By Linda Dyett
It has a smoothly functioning democracy, great herring, the world’s highest minimum wage, prizewinning beer, delectable pastry, hardly any crime or corruption, bike paths everywhere, a population the world agrees is fabulously good-looking, and it rates high in longevity. What’s more, Denmark was ranked “happiest country in the world” by the UN’s Sustainable Development Solutions Network last year, as well as coming out near the top in a number of other international surveys measuring contentment.
Sure, the Danes grumble about the long, dark Nordic winters, yet they’re also proud of their country—and they make full use of their light-filled summers. But do they really think they’re happier than anyone else on earth?
“Yes, we are happy,” says Lea, who teaches investigative journalism at the University of Southern Denmark, “if happiness means social benefits, decent working hours and seven weeks’ vacation. But happiness is not black-and-white.”
“In my personal opinion, we’re contented rather than happy,” proposes Anne-Kirstine, who is completing her PhD in journalism and anthropology, also at the University of Southern Denmark. “We know we'll never be left on the street if we can't pay our bills, lose our job, or get sick. Education and health care are free, and parents get a monthly check for food and clothes for children under eighteen. I think that’s a big part of the happiness quotient: feeling secure and knowing we’ll be helped in the event of a misfortune.”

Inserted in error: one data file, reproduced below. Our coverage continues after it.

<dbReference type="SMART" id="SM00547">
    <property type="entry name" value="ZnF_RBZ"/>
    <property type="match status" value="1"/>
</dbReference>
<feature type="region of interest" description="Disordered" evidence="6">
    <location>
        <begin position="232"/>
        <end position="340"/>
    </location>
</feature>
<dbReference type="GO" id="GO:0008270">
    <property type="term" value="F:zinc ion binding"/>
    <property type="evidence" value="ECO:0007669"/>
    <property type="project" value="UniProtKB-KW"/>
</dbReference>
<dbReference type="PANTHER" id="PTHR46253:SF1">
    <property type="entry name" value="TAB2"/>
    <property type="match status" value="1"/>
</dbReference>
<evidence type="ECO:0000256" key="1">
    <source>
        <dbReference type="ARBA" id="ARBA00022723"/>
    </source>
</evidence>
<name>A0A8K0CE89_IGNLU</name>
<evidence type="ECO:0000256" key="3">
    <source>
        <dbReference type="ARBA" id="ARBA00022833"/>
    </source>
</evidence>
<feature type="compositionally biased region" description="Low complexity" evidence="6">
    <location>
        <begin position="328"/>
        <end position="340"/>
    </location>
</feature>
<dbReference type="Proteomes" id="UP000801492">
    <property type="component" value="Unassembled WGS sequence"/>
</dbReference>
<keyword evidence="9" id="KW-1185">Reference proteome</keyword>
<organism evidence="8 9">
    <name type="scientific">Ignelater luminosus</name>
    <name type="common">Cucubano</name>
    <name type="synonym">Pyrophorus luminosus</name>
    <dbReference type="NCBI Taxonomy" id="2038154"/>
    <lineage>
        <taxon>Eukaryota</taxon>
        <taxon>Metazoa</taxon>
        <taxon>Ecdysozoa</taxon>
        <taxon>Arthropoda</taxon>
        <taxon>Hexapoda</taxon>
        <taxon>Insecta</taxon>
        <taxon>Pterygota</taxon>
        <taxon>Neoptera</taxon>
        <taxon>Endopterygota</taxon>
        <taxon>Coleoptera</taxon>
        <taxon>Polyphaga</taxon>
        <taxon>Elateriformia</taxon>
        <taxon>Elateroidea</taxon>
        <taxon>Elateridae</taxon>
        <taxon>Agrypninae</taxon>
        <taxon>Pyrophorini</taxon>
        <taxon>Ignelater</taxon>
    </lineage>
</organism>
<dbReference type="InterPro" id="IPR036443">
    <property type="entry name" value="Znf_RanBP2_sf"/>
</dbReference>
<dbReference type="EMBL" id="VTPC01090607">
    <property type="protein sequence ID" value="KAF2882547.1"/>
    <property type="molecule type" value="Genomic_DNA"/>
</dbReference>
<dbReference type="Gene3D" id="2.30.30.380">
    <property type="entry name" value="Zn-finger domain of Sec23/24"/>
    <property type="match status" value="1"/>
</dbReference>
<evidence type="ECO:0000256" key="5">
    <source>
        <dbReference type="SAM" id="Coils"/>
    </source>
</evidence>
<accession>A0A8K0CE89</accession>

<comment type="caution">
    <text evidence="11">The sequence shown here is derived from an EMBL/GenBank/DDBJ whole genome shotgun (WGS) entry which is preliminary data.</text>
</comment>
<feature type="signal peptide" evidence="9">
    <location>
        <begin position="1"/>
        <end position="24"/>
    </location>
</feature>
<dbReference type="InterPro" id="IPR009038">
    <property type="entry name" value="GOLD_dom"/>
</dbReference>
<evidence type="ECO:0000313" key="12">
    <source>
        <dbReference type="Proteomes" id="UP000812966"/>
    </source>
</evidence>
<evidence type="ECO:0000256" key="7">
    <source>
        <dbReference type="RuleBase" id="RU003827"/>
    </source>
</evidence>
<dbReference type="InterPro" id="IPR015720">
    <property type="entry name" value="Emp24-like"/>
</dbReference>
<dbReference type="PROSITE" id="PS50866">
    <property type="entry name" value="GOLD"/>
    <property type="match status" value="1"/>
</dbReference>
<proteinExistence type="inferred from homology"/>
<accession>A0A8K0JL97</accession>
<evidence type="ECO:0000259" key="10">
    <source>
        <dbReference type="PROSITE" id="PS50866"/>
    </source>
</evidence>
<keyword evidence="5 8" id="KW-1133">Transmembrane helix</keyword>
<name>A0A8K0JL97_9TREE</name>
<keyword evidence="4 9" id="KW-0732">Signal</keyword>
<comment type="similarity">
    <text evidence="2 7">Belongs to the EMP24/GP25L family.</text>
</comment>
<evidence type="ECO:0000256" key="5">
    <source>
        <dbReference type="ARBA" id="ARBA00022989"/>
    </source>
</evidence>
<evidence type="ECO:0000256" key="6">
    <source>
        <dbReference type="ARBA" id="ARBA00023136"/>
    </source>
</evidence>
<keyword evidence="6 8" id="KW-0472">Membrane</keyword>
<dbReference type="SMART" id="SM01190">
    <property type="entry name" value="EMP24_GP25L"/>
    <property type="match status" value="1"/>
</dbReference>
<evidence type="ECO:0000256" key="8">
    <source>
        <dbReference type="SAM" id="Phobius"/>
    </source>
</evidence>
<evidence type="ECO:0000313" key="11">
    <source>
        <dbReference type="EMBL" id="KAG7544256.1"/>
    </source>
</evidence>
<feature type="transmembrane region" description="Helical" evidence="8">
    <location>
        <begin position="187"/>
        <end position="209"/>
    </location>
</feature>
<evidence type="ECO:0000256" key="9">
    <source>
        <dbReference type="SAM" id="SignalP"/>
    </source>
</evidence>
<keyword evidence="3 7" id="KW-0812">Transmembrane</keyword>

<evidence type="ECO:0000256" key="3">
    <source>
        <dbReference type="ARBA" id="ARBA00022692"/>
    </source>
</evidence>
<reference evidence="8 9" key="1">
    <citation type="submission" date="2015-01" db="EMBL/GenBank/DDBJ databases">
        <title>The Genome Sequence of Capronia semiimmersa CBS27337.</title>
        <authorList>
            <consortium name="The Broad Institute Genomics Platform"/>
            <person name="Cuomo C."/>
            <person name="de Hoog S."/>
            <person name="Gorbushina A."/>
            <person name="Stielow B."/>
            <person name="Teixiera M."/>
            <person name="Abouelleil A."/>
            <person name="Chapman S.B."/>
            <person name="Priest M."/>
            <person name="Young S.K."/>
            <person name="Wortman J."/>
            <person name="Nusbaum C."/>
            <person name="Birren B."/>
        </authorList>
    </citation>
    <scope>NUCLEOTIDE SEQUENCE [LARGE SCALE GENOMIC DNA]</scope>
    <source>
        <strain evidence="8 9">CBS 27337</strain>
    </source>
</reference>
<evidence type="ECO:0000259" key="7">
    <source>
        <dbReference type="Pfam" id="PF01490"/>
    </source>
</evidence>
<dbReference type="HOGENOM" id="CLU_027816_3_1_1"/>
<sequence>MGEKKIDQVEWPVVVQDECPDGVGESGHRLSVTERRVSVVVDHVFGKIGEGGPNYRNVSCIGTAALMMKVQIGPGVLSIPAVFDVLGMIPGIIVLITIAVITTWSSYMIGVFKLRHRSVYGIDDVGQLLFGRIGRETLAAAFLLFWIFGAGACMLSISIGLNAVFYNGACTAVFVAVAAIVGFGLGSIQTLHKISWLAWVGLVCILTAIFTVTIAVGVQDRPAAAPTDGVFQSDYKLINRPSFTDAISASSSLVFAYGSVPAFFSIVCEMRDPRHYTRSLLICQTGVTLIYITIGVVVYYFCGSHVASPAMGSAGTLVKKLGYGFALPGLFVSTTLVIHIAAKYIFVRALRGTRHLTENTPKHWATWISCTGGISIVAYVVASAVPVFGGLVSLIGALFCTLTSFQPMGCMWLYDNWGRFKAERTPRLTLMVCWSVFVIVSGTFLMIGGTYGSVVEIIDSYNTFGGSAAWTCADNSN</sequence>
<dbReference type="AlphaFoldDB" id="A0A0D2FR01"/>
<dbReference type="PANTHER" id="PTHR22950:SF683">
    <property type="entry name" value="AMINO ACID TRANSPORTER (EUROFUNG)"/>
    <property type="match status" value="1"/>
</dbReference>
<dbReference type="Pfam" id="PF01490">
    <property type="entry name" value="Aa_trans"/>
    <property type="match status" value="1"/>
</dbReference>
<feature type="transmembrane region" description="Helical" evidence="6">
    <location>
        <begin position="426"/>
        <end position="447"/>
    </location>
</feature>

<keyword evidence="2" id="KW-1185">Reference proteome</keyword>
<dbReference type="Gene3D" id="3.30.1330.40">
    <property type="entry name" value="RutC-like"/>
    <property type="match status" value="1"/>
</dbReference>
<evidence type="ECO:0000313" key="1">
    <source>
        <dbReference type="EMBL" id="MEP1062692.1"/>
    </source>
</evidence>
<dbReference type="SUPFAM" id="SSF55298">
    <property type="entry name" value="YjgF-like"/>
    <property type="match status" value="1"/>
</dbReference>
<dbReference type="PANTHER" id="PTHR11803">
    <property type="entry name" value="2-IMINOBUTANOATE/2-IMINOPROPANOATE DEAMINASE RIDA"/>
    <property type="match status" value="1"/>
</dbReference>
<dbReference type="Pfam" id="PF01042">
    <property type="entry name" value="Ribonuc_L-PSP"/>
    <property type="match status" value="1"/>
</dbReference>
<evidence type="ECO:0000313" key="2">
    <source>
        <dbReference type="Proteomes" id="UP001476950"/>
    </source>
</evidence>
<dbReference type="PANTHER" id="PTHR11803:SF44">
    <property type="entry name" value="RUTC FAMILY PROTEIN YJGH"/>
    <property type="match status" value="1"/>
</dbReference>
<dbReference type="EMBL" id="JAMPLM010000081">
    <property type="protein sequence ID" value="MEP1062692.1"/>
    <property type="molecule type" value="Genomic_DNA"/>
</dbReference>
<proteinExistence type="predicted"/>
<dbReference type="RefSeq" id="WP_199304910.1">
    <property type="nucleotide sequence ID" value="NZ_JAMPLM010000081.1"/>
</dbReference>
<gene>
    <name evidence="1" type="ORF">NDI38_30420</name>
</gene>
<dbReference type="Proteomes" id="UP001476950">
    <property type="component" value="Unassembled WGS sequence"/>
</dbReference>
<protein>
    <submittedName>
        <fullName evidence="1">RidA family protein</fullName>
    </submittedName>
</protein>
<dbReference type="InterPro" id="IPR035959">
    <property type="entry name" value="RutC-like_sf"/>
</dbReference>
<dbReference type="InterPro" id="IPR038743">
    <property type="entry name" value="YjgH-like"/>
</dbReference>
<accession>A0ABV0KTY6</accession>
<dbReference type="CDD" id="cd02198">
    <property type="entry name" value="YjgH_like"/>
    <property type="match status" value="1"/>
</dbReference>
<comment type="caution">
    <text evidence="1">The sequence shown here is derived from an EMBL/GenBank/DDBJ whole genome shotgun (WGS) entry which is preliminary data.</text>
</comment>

“Of course we’re happy with our lives,” shrugs Jonas, a freelance photographer. “We never aim for anything we can’t achieve.”
“A lot of Danes have an ironic attitude about our happiness ranking,” according to Charlotte, who edits and translates children’s books. “Just thinking how happy we’re supposed to be can make us unhappy and tense.”
“We’re a rich and talented nation,” proposes Kim, a design consultant for a range of international magazines, corporate brands, tourism organizations, cultural institutions and ad agencies. “Danes seem to know what really matters in life. And that isn't always about money. We have a strong sense of community and are very good at enjoying the simple things that make a difference. Just hop on a bicycle in Copenhagen and discover the easygoing urban life of its many historic neighborhoods.”
—Linda Dyett is a freelancer who’s lived in Copenhagen. Her articles about Denmark have appeared most recently in Monocle and Afar.